"I barely get enough pay to keep my apartment, and they make me run around all over the damned place," she groaned, keys jangling at her belt as she silently stepped down the dimly lit hallway. "Do this, do that, find this, find that, lock up the building, lock up the labs... I'm sick of it all."
Yes, she was sick of it. And yet she was afraid of quitting, afraid that the economy would rise against her in fits of tantrum and drown her, quickly, as well as it had the most of the younger population. She couldn't afford to give up this job, and openings and interviews were lesser and lesser in number as of lately.
There was no way she could quit, no matter how much this job tortured her inside, how the white of the floors, walls, and ceilings made her want to faint.
Add to that the steady drip of rain, and she had a formula for instant insanity.
Footsteps clomped down the halls noisily.
Weren't they so much louder than a moment before? she wondered. How strange, how strange indeed.
The heavy pounding of footsteps, footsteps that seemed to remind her in every aspect of the rain itself, thundering and pelting rooftops and floors, and her own shoes clacked against the tiles annoyingly.
Clack, clack... clomp clack, clack... clomp clomp clack, clack.
She paused. There were strange noises, noises that did not belong here, noises that filtered in among her quick footsteps against hard floors. She turned, gazed down an endless corridor.
The lights flickered.
I hate this job. was all she could think, and she began to run for the electrical panel in the closet down the hall, she wanted to rush, to hurry along before she was plunged into a wholesome darkness, lost and alone.
She whipped out her phone.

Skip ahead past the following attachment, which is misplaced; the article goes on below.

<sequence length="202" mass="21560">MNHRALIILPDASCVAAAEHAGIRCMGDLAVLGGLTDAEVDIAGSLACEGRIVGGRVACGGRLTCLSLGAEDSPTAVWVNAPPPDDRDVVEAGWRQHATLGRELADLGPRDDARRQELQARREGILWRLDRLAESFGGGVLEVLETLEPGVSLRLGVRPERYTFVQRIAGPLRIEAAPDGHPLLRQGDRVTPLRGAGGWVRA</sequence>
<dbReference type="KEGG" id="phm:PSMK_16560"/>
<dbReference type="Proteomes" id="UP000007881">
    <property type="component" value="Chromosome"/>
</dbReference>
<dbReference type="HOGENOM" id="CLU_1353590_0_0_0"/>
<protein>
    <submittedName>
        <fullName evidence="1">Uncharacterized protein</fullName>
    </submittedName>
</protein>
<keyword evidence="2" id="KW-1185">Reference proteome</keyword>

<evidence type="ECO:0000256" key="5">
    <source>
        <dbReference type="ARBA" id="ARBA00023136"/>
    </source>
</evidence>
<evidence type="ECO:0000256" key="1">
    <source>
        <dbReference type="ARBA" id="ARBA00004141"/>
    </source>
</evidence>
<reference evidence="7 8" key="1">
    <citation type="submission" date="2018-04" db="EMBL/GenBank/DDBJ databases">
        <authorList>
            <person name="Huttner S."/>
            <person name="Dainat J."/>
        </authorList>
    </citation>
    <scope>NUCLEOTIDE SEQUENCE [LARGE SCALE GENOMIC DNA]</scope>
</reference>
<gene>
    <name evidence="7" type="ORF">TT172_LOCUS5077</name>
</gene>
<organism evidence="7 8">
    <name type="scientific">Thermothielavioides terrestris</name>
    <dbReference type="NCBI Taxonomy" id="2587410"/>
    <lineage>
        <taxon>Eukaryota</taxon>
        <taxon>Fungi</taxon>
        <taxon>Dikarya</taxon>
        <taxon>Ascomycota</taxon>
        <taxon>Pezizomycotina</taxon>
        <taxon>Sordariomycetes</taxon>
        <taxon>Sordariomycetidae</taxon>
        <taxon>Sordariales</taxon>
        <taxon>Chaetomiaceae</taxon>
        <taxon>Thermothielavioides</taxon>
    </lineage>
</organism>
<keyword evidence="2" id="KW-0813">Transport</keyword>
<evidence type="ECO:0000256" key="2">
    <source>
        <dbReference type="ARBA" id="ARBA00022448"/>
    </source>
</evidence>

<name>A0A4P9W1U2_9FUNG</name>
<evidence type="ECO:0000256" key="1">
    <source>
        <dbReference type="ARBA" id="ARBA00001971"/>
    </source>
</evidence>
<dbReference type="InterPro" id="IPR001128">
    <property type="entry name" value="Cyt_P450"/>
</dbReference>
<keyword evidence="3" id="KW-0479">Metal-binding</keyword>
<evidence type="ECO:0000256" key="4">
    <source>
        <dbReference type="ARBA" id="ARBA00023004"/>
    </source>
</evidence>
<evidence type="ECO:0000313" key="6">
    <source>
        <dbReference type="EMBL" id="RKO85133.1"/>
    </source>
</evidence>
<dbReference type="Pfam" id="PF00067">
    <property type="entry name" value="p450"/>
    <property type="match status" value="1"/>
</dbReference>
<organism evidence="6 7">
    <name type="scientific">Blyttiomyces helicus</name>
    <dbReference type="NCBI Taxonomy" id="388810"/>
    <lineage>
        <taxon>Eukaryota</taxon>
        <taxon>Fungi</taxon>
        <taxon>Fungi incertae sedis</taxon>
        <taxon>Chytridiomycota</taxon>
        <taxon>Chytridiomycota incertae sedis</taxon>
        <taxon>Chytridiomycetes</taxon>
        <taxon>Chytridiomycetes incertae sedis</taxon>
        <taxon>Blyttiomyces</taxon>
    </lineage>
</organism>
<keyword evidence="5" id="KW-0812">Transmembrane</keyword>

She'd have no light if the bulbs in the building where to flicker and vanish suddenly.
Clack, clack... clomp clack, clack... clomp clomp clack, clack.
There it was that haunting clomp in her steps that should not be there. She wanted to twist and to see what it was, to turn and to glimpse, just a bit, of what could be making that dreadful clomp that sent shivers up her spine.
Clomp, clomp, clomp, clomp clomp clompclompclomp
Her own footsteps had faded altogether, the noise the only thing in her mind, wood striking tiled floors, not the fashionable leather of today, not the rubber soles of shoes, no, this was hard, plain wood.
She hesitated, just a moment, and let out a sharp cry--she went
The drops of glistening water began to fall from the sky.
A light at the end of the corridor. She did not hesitate to run towards it, even as somewhere in the back of her mind, a voice pleaded for her to turn and come back the way she came.
"Hello?" she called out, and suddenly there was a flicker of white. And then the swishing of a light-coloured robe. A boy stood before her, black bangs shadowing large brown eyes and thin lips pressed together in thought. "Who are you," were the only words to escape her lips.